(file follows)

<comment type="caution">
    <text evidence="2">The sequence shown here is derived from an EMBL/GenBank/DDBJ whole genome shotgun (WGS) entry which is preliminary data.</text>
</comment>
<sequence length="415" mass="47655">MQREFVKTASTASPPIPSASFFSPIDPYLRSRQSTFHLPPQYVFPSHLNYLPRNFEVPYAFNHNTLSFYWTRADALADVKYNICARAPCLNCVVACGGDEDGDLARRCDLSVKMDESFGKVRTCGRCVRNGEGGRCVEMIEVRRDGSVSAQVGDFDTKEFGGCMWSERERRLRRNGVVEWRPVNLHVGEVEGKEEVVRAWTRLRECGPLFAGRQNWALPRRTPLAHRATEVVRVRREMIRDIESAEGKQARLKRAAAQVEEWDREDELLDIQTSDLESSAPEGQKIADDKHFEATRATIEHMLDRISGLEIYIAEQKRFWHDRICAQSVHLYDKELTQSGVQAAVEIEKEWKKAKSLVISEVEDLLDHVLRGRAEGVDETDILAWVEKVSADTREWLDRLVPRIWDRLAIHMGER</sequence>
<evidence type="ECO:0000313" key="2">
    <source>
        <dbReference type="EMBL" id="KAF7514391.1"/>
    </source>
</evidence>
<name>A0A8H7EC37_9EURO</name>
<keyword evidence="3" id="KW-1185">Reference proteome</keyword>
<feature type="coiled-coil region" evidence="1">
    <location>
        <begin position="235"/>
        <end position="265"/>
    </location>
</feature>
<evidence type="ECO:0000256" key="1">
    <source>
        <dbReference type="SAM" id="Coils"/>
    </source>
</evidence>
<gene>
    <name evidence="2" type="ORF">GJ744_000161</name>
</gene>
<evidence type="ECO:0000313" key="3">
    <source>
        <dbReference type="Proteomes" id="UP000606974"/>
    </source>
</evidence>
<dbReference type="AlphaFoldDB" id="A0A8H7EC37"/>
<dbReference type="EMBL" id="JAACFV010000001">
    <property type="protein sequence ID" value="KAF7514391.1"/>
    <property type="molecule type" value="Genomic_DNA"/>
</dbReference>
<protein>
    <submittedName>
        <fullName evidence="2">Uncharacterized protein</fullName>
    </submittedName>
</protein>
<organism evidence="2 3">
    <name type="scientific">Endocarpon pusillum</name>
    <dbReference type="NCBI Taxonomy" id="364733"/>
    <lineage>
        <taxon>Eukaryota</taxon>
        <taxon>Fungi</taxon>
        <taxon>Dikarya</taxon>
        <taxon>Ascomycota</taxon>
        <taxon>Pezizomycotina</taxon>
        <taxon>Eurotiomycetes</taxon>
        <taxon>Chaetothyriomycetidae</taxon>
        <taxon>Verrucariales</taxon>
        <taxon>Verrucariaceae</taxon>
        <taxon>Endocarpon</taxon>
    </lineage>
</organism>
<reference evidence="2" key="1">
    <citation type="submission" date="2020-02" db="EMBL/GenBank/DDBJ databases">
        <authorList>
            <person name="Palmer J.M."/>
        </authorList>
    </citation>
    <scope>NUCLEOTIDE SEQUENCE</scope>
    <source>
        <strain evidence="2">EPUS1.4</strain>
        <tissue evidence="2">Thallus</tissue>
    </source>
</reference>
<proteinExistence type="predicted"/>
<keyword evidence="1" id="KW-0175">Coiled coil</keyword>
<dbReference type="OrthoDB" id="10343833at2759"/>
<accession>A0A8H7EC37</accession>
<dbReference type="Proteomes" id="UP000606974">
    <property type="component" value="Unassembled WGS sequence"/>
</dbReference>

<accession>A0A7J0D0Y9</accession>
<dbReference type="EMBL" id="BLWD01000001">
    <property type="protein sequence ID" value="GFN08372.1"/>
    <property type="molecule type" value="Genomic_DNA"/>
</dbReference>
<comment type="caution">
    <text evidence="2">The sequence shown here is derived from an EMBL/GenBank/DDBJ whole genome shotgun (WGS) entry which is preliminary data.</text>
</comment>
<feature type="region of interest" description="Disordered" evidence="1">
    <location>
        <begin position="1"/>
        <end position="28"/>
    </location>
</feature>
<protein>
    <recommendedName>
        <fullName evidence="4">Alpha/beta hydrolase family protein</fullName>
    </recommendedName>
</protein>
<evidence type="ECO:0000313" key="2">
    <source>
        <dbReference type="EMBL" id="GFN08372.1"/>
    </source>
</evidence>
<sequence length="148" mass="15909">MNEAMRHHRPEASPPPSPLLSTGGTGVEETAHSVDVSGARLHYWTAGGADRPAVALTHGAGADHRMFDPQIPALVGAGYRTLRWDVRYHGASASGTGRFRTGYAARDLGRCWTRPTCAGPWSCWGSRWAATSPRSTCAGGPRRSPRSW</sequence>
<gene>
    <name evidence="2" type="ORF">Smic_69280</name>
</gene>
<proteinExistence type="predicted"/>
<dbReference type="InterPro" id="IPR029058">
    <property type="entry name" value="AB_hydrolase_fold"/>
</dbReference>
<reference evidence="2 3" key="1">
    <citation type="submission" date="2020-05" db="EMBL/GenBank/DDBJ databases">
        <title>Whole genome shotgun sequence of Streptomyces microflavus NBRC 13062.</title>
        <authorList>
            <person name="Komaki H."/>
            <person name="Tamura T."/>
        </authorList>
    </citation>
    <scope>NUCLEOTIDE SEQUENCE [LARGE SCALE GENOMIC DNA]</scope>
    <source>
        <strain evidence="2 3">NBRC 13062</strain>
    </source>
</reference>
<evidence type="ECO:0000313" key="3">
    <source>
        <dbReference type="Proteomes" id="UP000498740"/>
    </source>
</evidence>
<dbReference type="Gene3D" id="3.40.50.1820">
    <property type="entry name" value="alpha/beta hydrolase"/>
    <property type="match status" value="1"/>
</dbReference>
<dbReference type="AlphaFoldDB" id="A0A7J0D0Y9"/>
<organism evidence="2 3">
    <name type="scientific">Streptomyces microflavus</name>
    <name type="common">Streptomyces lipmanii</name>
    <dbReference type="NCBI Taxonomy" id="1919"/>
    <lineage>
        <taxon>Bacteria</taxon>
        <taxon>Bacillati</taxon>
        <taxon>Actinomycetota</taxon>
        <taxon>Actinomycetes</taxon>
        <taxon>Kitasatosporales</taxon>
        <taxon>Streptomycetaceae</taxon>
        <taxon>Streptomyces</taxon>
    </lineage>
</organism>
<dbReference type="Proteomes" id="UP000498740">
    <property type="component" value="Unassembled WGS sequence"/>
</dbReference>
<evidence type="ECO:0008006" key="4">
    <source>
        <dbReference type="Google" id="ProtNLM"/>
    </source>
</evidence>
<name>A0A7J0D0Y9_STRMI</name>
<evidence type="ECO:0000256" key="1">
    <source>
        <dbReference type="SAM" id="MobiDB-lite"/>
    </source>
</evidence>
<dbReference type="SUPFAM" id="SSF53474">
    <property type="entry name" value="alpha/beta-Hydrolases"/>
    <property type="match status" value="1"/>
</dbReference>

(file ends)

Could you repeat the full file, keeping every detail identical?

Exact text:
<comment type="caution">
    <text evidence="2">The sequence shown here is derived from an EMBL/GenBank/DDBJ whole genome shotgun (WGS) entry which is preliminary data.</text>
</comment>
<sequence length="415" mass="47655">MQREFVKTASTASPPIPSASFFSPIDPYLRSRQSTFHLPPQYVFPSHLNYLPRNFEVPYAFNHNTLSFYWTRADALADVKYNICARAPCLNCVVACGGDEDGDLARRCDLSVKMDESFGKVRTCGRCVRNGEGGRCVEMIEVRRDGSVSAQVGDFDTKEFGGCMWSERERRLRRNGVVEWRPVNLHVGEVEGKEEVVRAWTRLRECGPLFAGRQNWALPRRTPLAHRATEVVRVRREMIRDIESAEGKQARLKRAAAQVEEWDREDELLDIQTSDLESSAPEGQKIADDKHFEATRATIEHMLDRISGLEIYIAEQKRFWHDRICAQSVHLYDKELTQSGVQAAVEIEKEWKKAKSLVISEVEDLLDHVLRGRAEGVDETDILAWVEKVSADTREWLDRLVPRIWDRLAIHMGER</sequence>
<evidence type="ECO:0000313" key="2">
    <source>
        <dbReference type="EMBL" id="KAF7514391.1"/>
    </source>
</evidence>
<name>A0A8H7EC37_9EURO</name>
<keyword evidence="3" id="KW-1185">Reference proteome</keyword>
<feature type="coiled-coil region" evidence="1">
    <location>
        <begin position="235"/>
        <end position="265"/>
    </location>
</feature>
<evidence type="ECO:0000256" key="1">
    <source>
        <dbReference type="SAM" id="Coils"/>
    </source>
</evidence>
<gene>
    <name evidence="2" type="ORF">GJ744_000161</name>
</gene>
<evidence type="ECO:0000313" key="3">
    <source>
        <dbReference type="Proteomes" id="UP000606974"/>
    </source>
</evidence>
<dbReference type="AlphaFoldDB" id="A0A8H7EC37"/>
<dbReference type="EMBL" id="JAACFV010000001">
    <property type="protein sequence ID" value="KAF7514391.1"/>
    <property type="molecule type" value="Genomic_DNA"/>
</dbReference>
<protein>
    <submittedName>
        <fullName evidence="2">Uncharacterized protein</fullName>
    </submittedName>
</protein>
<organism evidence="2 3">
    <name type="scientific">Endocarpon pusillum</name>
    <dbReference type="NCBI Taxonomy" id="364733"/>
    <lineage>
        <taxon>Eukaryota</taxon>
        <taxon>Fungi</taxon>
        <taxon>Dikarya</taxon>
        <taxon>Ascomycota</taxon>
        <taxon>Pezizomycotina</taxon>
        <taxon>Eurotiomycetes</taxon>
        <taxon>Chaetothyriomycetidae</taxon>
        <taxon>Verrucariales</taxon>
        <taxon>Verrucariaceae</taxon>
        <taxon>Endocarpon</taxon>
    </lineage>
</organism>
<reference evidence="2" key="1">
    <citation type="submission" date="2020-02" db="EMBL/GenBank/DDBJ databases">
        <authorList>
            <person name="Palmer J.M."/>
        </authorList>
    </citation>
    <scope>NUCLEOTIDE SEQUENCE</scope>
    <source>
        <strain evidence="2">EPUS1.4</strain>
        <tissue evidence="2">Thallus</tissue>
    </source>
</reference>
<proteinExistence type="predicted"/>
<keyword evidence="1" id="KW-0175">Coiled coil</keyword>
<dbReference type="OrthoDB" id="10343833at2759"/>
<accession>A0A8H7EC37</accession>
<dbReference type="Proteomes" id="UP000606974">
    <property type="component" value="Unassembled WGS sequence"/>
</dbReference>

<accession>A0A7J0D0Y9</accession>
<dbReference type="EMBL" id="BLWD01000001">
    <property type="protein sequence ID" value="GFN08372.1"/>
    <property type="molecule type" value="Genomic_DNA"/>
</dbReference>
<comment type="caution">
    <text evidence="2">The sequence shown here is derived from an EMBL/GenBank/DDBJ whole genome shotgun (WGS) entry which is preliminary data.</text>
</comment>
<feature type="region of interest" description="Disordered" evidence="1">
    <location>
        <begin position="1"/>
        <end position="28"/>
    </location>
</feature>
<protein>
    <recommendedName>
        <fullName evidence="4">Alpha/beta hydrolase family protein</fullName>
    </recommendedName>
</protein>
<evidence type="ECO:0000313" key="2">
    <source>
        <dbReference type="EMBL" id="GFN08372.1"/>
    </source>
</evidence>
<sequence length="148" mass="15909">MNEAMRHHRPEASPPPSPLLSTGGTGVEETAHSVDVSGARLHYWTAGGADRPAVALTHGAGADHRMFDPQIPALVGAGYRTLRWDVRYHGASASGTGRFRTGYAARDLGRCWTRPTCAGPWSCWGSRWAATSPRSTCAGGPRRSPRSW</sequence>
<gene>
    <name evidence="2" type="ORF">Smic_69280</name>
</gene>
<proteinExistence type="predicted"/>
<dbReference type="InterPro" id="IPR029058">
    <property type="entry name" value="AB_hydrolase_fold"/>
</dbReference>
<reference evidence="2 3" key="1">
    <citation type="submission" date="2020-05" db="EMBL/GenBank/DDBJ databases">
        <title>Whole genome shotgun sequence of Streptomyces microflavus NBRC 13062.</title>
        <authorList>
            <person name="Komaki H."/>
            <person name="Tamura T."/>
        </authorList>
    </citation>
    <scope>NUCLEOTIDE SEQUENCE [LARGE SCALE GENOMIC DNA]</scope>
    <source>
        <strain evidence="2 3">NBRC 13062</strain>
    </source>
</reference>
<evidence type="ECO:0000313" key="3">
    <source>
        <dbReference type="Proteomes" id="UP000498740"/>
    </source>
</evidence>
<dbReference type="Gene3D" id="3.40.50.1820">
    <property type="entry name" value="alpha/beta hydrolase"/>
    <property type="match status" value="1"/>
</dbReference>
<dbReference type="AlphaFoldDB" id="A0A7J0D0Y9"/>
<organism evidence="2 3">
    <name type="scientific">Streptomyces microflavus</name>
    <name type="common">Streptomyces lipmanii</name>
    <dbReference type="NCBI Taxonomy" id="1919"/>
    <lineage>
        <taxon>Bacteria</taxon>
        <taxon>Bacillati</taxon>
        <taxon>Actinomycetota</taxon>
        <taxon>Actinomycetes</taxon>
        <taxon>Kitasatosporales</taxon>
        <taxon>Streptomycetaceae</taxon>
        <taxon>Streptomyces</taxon>
    </lineage>
</organism>
<dbReference type="Proteomes" id="UP000498740">
    <property type="component" value="Unassembled WGS sequence"/>
</dbReference>
<evidence type="ECO:0008006" key="4">
    <source>
        <dbReference type="Google" id="ProtNLM"/>
    </source>
</evidence>
<name>A0A7J0D0Y9_STRMI</name>
<evidence type="ECO:0000256" key="1">
    <source>
        <dbReference type="SAM" id="MobiDB-lite"/>
    </source>
</evidence>
<dbReference type="SUPFAM" id="SSF53474">
    <property type="entry name" value="alpha/beta-Hydrolases"/>
    <property type="match status" value="1"/>
</dbReference>